We must learn how to live in hybrid augmented realities and to evaluate the media and messages that we receive for their veracity and for the underlying motivations that caused the sharer to publish in the first place. If we do not become more adept at this, we can expect that more undesirable outcomes like what happened in the 2016 US election will occur more often.

We must recognize how fragile democracies become when the cost of producing hard-to-detect false or misleading information declines precipitously. To combat this threat, some initiatives from Facebook and Twitter are focusing on buttressing democracy with greater transparency, accountability, and in-context information about the reputability of certain content. In other cases, people are attempting to apply emergent technologies like the blockchain to increase trust, durability, and accountability of information over time. We are starting to see improvements to the systems that were exploited in recent years to prevent abuses but there’s still a long way to go – not just with the technology itself, but with the awareness and sophistication of users.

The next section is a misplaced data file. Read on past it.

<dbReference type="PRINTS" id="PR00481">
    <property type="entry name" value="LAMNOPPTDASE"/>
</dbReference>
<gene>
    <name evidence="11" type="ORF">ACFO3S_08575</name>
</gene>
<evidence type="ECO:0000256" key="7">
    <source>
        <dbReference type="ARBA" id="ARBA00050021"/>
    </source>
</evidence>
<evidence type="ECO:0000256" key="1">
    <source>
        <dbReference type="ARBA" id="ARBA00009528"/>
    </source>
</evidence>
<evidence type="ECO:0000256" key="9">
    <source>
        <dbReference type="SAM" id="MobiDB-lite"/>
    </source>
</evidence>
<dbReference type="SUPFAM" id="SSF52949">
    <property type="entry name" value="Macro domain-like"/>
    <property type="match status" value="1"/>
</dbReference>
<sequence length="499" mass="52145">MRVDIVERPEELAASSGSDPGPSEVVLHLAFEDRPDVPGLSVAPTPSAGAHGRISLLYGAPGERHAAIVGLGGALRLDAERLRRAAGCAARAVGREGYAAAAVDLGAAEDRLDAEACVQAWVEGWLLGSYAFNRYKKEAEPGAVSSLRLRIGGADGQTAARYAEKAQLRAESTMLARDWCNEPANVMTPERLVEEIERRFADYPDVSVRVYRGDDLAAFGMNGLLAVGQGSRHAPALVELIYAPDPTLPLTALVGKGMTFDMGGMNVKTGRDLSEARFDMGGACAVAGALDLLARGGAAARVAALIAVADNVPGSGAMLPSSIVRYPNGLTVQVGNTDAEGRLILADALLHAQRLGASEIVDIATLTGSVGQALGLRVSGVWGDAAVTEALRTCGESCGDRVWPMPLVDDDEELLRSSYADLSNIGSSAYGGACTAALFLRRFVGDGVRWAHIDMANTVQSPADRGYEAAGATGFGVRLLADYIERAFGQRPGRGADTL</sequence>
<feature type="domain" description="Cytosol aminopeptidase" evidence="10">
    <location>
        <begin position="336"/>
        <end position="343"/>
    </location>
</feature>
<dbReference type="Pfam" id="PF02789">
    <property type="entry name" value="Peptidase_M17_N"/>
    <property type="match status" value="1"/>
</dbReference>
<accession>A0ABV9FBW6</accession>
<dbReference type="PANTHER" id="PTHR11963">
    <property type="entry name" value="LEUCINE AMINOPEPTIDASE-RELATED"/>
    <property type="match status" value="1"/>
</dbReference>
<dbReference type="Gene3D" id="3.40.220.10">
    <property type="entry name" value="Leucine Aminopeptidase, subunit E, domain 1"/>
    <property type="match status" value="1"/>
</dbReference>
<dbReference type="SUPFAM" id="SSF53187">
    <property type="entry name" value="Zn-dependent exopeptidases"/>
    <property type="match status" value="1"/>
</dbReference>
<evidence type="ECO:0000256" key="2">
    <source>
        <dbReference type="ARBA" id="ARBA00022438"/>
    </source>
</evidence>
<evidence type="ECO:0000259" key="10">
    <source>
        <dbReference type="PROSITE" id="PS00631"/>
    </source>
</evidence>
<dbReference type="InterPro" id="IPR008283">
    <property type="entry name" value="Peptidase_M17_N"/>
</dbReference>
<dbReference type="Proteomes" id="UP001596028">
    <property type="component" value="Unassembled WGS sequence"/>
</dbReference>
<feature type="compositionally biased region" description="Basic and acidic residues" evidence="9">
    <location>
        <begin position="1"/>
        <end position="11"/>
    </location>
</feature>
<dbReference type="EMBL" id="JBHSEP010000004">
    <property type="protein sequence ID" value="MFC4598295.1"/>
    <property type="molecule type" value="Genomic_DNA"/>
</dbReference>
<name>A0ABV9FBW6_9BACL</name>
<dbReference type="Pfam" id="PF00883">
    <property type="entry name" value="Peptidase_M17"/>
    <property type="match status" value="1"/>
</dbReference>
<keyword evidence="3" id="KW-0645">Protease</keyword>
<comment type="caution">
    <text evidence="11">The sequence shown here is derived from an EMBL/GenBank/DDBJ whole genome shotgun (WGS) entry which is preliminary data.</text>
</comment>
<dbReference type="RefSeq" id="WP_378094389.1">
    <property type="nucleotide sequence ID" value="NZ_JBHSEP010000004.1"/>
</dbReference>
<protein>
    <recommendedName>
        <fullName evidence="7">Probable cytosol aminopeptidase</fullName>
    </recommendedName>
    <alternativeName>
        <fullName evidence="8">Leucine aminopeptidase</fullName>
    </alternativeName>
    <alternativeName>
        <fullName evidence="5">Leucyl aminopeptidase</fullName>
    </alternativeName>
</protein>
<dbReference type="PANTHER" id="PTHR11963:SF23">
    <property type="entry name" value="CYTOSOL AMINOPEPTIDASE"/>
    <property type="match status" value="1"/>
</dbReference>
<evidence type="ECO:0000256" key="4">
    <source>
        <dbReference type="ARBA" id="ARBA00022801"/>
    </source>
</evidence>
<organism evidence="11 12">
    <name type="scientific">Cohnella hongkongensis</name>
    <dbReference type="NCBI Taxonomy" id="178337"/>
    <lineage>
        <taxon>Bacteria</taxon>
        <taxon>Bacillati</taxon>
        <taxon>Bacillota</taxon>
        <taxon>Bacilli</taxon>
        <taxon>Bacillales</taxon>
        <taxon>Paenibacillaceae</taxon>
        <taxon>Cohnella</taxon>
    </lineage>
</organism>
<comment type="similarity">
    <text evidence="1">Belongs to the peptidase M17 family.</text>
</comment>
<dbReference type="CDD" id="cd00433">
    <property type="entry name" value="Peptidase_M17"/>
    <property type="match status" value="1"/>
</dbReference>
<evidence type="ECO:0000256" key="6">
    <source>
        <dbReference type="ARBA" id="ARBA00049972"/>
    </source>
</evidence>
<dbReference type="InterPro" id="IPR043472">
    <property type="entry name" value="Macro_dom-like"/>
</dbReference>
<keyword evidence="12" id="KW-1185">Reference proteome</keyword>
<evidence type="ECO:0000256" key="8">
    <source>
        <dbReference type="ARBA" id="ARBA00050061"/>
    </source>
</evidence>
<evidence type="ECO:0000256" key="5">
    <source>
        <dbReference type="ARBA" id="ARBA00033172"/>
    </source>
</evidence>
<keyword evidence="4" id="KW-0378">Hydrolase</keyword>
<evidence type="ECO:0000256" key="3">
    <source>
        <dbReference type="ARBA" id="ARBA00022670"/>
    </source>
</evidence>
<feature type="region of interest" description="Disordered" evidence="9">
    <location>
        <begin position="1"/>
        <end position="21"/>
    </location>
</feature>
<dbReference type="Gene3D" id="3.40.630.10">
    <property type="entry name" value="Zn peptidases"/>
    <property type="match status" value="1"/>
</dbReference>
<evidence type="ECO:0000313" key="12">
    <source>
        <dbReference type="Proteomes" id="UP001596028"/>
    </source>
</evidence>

Greece has experienced a considerable brain drain over the past decade. A popular solution put forward is that for Greece to have a future, it has to invest heavily in new technology and startups. If you were asked to suggest two things to help Greece overcome its problems, what would they be?